When you include the American Institute for Cancer Research in your estate plans, you make a major difference in the fight against cancer.

Corporate Champions who partner with the American Institute for Cancer Research stand at the forefront of the fight against cancer

The Continuous Update Project (CUP) is an ongoing program that analyzes global research on how diet, nutrition and physical activity affect cancer risk and survival.

A major milestone in cancer research, the Third Expert Report analyzes and synthesizes the evidence gathered in CUP reports and serves as a vital resource for anyone interested in preventing cancer.

Whether you are a healthcare provider, a researcher, or just someone who wants to learn more about cancer prevention, we’re here to help.

AICR has pushed research to new heights, and has helped thousands of communities better understand the intersection of lifestyle, nutrition, and cancer.

Read real-life accounts of how AICR is changing lives through cancer prevention and survivorship.

We bring a detailed policy framework to our advocacy efforts, and provide lawmakers with the scientific evidence they need to achieve our objectives.

AICR champions research that increases understanding of the relationship between nutrition, lifestyle, and cancer.

AICR’s resources can help you navigate questions about nutrition and lifestyle, and empower you to advocate for your health.

AICR is committed to putting what we know about cancer prevention into action. To help you live healthier, we’ve taken the latest research and made 10 Cancer Prevention Recommendations.

July 11, 2019 | 3 minute read

Top 5 Ways to Get Moving This Summer

Summer is a great time to establish habits that you carry through the rest of the year and beyond. AICR recommends that you aim for at least 150 minutes a week of moderate exercise to reduce your risk of cancer and maintain a healthy weight. Here are five ways to get active.

5 ways to get active, Top 5 Ways to Get Moving This Summer
  1. Stretch with yoga! Yoga is now recommended by a major clinical oncology group for survivors to improve their quality of life after cancer treatment. Research supports yoga as one strategy to decrease anxiety and improve mood for breast cancer survivors. Additionally, research suggests that improvements in sleep quality and quality of life may be benefits of yoga.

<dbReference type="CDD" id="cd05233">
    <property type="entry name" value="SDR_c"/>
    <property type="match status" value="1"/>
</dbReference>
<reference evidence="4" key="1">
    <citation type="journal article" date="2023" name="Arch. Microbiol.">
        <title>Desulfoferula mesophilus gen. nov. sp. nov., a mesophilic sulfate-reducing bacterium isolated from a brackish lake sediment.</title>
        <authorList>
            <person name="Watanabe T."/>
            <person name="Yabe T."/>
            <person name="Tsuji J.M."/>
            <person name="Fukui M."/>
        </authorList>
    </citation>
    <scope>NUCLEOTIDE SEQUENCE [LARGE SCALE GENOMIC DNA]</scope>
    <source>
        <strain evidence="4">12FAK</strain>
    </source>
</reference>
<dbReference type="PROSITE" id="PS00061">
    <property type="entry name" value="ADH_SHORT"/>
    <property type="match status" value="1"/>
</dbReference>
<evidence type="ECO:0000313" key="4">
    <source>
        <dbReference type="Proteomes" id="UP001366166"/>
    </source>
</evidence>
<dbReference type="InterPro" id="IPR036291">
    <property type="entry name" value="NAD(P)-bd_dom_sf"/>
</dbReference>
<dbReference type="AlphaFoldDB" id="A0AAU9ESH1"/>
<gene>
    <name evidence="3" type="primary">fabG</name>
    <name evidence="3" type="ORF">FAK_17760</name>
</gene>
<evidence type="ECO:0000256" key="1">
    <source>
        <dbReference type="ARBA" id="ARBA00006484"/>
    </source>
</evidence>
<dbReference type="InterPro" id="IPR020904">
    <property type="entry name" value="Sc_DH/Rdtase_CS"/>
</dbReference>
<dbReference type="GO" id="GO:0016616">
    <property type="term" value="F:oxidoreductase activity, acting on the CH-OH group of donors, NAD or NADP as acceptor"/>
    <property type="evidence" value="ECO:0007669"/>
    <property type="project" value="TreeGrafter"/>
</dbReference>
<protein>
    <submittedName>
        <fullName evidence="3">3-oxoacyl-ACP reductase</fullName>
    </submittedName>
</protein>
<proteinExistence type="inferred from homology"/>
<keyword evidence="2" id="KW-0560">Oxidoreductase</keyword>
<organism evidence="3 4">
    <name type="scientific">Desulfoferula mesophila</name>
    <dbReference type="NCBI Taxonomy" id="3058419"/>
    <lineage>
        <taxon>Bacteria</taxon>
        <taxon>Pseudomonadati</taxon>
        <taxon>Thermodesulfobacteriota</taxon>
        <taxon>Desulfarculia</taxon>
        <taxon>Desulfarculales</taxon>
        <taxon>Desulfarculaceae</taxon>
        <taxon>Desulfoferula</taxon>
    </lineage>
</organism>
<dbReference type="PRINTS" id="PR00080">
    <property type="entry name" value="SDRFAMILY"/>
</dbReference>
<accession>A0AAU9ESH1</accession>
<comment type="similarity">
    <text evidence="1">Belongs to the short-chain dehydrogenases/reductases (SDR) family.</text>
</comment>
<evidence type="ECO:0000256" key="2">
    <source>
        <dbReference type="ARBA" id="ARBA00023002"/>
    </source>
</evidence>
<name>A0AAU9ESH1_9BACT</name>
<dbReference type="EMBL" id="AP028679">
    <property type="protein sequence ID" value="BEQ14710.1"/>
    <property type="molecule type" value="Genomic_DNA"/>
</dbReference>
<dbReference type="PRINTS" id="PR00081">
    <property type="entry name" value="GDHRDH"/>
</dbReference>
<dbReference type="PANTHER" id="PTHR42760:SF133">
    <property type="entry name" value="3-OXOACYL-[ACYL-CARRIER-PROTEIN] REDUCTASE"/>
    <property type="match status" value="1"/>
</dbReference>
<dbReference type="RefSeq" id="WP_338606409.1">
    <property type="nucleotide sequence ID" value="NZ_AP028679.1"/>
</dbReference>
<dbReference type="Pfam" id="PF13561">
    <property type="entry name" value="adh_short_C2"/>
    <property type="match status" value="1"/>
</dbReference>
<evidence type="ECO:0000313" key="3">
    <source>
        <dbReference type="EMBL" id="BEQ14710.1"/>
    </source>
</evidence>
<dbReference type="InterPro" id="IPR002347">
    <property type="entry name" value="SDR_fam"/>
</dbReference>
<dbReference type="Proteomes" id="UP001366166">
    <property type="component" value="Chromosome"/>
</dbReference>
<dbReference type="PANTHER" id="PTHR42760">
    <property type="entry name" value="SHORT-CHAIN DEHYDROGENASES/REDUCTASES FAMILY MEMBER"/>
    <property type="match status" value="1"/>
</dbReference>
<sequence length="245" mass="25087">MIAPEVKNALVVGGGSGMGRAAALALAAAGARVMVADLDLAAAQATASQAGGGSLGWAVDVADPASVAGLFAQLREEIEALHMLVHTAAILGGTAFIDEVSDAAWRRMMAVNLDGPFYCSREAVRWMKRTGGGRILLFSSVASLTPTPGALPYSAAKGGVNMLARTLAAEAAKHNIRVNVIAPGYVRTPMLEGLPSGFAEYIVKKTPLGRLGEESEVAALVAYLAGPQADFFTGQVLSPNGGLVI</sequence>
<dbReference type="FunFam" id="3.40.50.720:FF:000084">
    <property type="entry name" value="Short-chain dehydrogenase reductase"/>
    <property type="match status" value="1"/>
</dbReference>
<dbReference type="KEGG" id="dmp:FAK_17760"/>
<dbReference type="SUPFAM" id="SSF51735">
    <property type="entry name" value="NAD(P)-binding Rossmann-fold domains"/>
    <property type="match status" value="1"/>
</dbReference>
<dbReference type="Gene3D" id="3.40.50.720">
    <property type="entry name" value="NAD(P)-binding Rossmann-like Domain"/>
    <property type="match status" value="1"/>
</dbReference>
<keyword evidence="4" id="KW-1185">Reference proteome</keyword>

2. Get your running shoes on. Evidence is clear that exercise reduces risk of several cancers and researchers are working to understand how. Laboratory studies help us to examine the mechanism responsible for this effect. One potential mechanism is that adrenaline released during physical activity can activate our cancer-fighting Natural Killer (NK) cells. The study found that running mice had higher levels of NK cells and develop far fewer tumors than their less active counterparts. Adrenaline can be released by any kind of physical activity and running is affordable and accessible!
  3. Get your walking shoes on. Moderate walking is an easy activity for many people. Moderate walking means keeping a pace of about three to three and-a-half miles per hour (you can talk but not sing), whereas very fast walking at four-and-a-half miles per hour or jogging at five miles per hour is classified as vigorous activity (you can only talk for a short time).
  4. Up your pace during your workout. High-intensity interval training (HIIT) is a great way to boost your walk or run. A recent study found that short, intense bouts of exercise reduce the growth of colon cancer cells. This was a small pilot study that requires follow-up research to explore whether these findings translate to people in real life situations. But it does suggest important insights into how exercise overall and the intensity of the exercise may contribute to suppressing colon cancer growth.
  5. Create outdoor beauty and grow your own food. Gardening and yard work can complement other ways of moving They are great options for people to be active without venturing too far from home. If you don’t have a yard, find a local park or greenspace that needs volunteers to help with maintenance. Or you could join a community garden. Volunteering can be a great way to teach children about community engagement, and vegetable gardening teaches the fun and responsibility involved in growing tasty, colorful produce.

You can read more about how physical activity links to cancer risk, and take our quiz to see if you are active enough in our activity section.

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